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Holly's Picks

Book Cover for Leading So People Will Follow Andersen, Erika
Leading So People Will Follow

If you've been in management for a while, you've probably read your share of management books. The advice starts to run together after a while, so you might be hankering for something new. Try Leading So People Will Follow by Erika Andersen. Joseph Campbell is mentioned in the first few pages, so you are immediately aware that this isn't your average MBA-produced book. Andersen uses a fairy tale to illustrate 6 different leadership qualities: farsightedness, passion, wisdom, courage, generosity, and trustworthiness. Andersen offers easily digestible, practical tips for gaining these qualities. For example, she gives some really great tips on how to delegate, which is a skill that eludes many managers. This is a great title for managers or aspiring managers who like to think outside the box when it comes to leadership.
Recommended February 2014

Book Cover for House at Sugar Beach Cooper, Helene
The House at Sugar Beach: In Search of a Lost African Childhood

In The House at Sugar Beach, Helene Cooper tells a very personal coming-of-age story, set against the backdrop of Liberian civil unrest. Many readers will relate to the aches and triumphs of her adolescence and her attachment to her parents, while learning much about the African country founded by freed American slaves. As the book opens, seven-year-old Helene moves with her family to a huge, isolated oceanfront home. Due to her ancestors’ role in creating the country, Helene is brought up in a very wealthy environment and is considered a “Congo.” The “Country” people, or original inhabitants of Liberia, aren’t so lucky in most cases. The book reads like a novel, as we are only provided with the narrator’s perspective. But because our narrator is a journalist, we have scenes involving first crushes and school dances juxtaposed with coups and riots. The bulk of the book focuses on her time in Liberia, but Helene does eventually move to the States, and we learn a bit about her life here: her less-than-perfect assimilation into American high school and college, and her journey into a career with the Wall Street Journal and New York Times. Check this title out before Helene’s visit to Pittsburgh Arts & Lectures Monday Night Lecture Series on February 10, 2014.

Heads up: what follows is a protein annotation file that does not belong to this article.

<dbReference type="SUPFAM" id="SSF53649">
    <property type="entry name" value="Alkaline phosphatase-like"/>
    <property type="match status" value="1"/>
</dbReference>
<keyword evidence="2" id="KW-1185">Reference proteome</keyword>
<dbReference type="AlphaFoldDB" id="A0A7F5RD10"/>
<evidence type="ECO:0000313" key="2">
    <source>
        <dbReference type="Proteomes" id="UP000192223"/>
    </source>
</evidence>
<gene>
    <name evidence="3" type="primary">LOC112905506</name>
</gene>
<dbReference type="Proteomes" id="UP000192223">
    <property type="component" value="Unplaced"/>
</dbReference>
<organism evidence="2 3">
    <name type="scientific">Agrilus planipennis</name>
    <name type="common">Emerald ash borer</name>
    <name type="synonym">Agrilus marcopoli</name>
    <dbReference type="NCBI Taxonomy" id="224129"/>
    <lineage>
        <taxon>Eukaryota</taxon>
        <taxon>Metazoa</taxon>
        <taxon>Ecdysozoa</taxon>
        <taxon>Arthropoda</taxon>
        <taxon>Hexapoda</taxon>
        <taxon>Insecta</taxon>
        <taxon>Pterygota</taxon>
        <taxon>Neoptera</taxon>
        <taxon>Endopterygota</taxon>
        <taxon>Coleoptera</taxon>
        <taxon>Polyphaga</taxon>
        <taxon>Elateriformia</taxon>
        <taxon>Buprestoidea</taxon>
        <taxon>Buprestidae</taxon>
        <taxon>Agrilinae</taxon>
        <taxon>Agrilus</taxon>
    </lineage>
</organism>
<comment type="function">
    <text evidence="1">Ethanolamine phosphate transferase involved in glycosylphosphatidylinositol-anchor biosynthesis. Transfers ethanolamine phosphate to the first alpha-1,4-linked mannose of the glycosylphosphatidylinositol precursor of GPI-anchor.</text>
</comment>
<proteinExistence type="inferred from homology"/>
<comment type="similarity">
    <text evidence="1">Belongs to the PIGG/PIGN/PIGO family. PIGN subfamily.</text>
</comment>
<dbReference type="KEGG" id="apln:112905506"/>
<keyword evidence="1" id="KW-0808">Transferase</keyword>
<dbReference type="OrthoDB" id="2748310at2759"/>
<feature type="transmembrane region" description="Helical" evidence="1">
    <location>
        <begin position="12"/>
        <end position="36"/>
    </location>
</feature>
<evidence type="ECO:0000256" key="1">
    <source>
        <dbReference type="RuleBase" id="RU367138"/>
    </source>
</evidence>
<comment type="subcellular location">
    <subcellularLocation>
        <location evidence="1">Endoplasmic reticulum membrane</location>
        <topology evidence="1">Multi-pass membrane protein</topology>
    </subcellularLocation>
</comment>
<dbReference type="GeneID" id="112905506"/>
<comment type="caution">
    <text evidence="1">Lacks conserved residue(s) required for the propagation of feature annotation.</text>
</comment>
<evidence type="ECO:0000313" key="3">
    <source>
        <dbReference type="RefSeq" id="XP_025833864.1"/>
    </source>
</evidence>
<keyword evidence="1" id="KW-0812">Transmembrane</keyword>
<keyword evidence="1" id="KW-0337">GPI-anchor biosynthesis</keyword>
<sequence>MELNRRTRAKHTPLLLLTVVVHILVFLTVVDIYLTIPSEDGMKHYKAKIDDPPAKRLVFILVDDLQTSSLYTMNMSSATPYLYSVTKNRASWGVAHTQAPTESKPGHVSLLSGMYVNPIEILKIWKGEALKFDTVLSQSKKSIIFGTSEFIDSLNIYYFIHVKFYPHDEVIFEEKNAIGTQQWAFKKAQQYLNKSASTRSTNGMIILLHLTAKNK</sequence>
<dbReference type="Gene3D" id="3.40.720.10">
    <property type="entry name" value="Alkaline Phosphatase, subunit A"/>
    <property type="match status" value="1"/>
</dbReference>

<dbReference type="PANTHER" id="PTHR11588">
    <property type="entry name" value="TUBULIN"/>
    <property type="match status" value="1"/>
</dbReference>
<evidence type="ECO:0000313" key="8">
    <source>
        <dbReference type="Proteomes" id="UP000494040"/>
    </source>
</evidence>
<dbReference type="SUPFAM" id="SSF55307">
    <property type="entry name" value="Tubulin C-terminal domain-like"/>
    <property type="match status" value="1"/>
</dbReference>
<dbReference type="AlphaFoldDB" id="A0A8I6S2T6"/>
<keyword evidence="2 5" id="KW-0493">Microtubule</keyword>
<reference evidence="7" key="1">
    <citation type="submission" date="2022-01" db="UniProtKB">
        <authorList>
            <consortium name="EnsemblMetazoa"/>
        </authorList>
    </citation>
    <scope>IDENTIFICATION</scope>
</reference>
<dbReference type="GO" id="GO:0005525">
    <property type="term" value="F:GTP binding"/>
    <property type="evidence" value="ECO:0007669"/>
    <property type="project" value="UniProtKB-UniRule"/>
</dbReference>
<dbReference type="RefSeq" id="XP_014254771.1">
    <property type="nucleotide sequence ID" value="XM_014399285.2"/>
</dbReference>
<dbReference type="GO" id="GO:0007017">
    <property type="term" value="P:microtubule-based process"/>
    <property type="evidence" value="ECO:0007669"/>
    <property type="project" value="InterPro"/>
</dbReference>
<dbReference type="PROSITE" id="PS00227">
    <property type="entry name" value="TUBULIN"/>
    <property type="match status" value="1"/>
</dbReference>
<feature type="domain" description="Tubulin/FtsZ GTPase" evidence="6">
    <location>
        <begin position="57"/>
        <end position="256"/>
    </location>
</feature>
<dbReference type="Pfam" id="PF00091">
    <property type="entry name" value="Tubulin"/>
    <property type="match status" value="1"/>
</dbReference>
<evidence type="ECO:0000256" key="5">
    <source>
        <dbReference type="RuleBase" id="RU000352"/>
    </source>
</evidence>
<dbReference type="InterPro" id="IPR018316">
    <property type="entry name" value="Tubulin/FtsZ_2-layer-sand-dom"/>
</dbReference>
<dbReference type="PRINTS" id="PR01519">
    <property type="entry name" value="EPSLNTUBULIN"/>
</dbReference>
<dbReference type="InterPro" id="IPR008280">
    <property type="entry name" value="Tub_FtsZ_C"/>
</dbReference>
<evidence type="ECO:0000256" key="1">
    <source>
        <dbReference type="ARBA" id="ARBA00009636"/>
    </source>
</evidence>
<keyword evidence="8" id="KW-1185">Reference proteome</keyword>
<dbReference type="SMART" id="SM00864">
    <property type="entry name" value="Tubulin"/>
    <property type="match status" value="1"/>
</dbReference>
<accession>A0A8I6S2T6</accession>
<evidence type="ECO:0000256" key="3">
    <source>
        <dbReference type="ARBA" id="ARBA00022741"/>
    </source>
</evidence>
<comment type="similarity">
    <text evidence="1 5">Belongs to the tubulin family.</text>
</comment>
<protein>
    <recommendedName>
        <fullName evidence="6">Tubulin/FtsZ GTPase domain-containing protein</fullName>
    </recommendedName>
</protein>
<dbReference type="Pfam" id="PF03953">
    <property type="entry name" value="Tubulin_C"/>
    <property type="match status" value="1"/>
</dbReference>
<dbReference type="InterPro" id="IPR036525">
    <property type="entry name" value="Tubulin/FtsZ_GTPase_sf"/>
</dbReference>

Recommended January 2014

Book Cover for Accidentally Amish Newport, Olivia
Accidentally Amish

27-year-old Annie Friesen has used her powerful brain to build a successful software company from the ground up. Now her business partner and lawyer (soon-to-be-ex) boyfriend are conspiring to take it all away from her at any cost. To escape their evil plan, Annie stows away in a lumber truck and lands in Colorado Amish country, a place she would have never thought she belonged, but dreamy, blue-eyed Rufus the carpenter might convince her otherwise. Now that she has the chance to unglue herself from her smartphone and laptop, Annie can finally see the world for what it is. Accidentally Amish is a refreshing break from your everyday romance novel. This is the first in a series, so you have to keep reading to find out what happens with Annie and Rufus!
Recommended September 2013

Book Cover for London: the Essential Insider's Guide Adams, Tim (editor)
London: the Essential Insider's Guide

In this travel book, novelists, art curators and other talented people share their favorite places in and around London. You can learn both secret things about familiar places, and familiar things about secret places. In other words, you can look at the British Library in a new light with Adam Chodzko, a multimedia artist, or you can learn about Ravi Shankar Restaurant, one of a number of South Indian restaurants tucked away in Bloomsbury, with Lucretia Stewart, London native and travel writer. This is a great title in a not-run-of-the-mill series of travel books: "City Secrets".
Recommended August 2013

Book Cover for How to Be Black Thurston, Baratunde
How to Be Black